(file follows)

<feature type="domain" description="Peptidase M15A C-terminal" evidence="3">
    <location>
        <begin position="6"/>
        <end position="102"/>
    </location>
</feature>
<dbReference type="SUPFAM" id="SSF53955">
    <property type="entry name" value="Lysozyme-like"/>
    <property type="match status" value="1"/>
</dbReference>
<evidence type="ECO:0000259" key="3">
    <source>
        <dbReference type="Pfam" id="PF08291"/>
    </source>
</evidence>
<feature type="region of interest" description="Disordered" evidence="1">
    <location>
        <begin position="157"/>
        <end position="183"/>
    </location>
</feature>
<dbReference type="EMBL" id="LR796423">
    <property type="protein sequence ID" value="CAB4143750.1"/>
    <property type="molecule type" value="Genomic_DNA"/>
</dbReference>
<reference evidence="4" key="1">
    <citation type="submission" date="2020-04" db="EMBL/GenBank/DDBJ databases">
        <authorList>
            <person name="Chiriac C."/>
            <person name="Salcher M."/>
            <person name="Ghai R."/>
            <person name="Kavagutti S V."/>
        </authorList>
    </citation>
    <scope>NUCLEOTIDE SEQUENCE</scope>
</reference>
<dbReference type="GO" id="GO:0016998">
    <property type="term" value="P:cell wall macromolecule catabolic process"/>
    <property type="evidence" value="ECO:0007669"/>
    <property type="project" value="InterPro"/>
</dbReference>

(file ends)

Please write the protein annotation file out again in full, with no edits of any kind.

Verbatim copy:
<feature type="domain" description="Peptidase M15A C-terminal" evidence="3">
    <location>
        <begin position="6"/>
        <end position="102"/>
    </location>
</feature>
<dbReference type="SUPFAM" id="SSF53955">
    <property type="entry name" value="Lysozyme-like"/>
    <property type="match status" value="1"/>
</dbReference>
<evidence type="ECO:0000259" key="3">
    <source>
        <dbReference type="Pfam" id="PF08291"/>
    </source>
</evidence>
<feature type="region of interest" description="Disordered" evidence="1">
    <location>
        <begin position="157"/>
        <end position="183"/>
    </location>
</feature>
<dbReference type="EMBL" id="LR796423">
    <property type="protein sequence ID" value="CAB4143750.1"/>
    <property type="molecule type" value="Genomic_DNA"/>
</dbReference>
<reference evidence="4" key="1">
    <citation type="submission" date="2020-04" db="EMBL/GenBank/DDBJ databases">
        <authorList>
            <person name="Chiriac C."/>
            <person name="Salcher M."/>
            <person name="Ghai R."/>
            <person name="Kavagutti S V."/>
        </authorList>
    </citation>
    <scope>NUCLEOTIDE SEQUENCE</scope>
</reference>
<dbReference type="GO" id="GO:0016998">
    <property type="term" value="P:cell wall macromolecule catabolic process"/>
    <property type="evidence" value="ECO:0007669"/>
    <property type="project" value="InterPro"/>
</dbReference>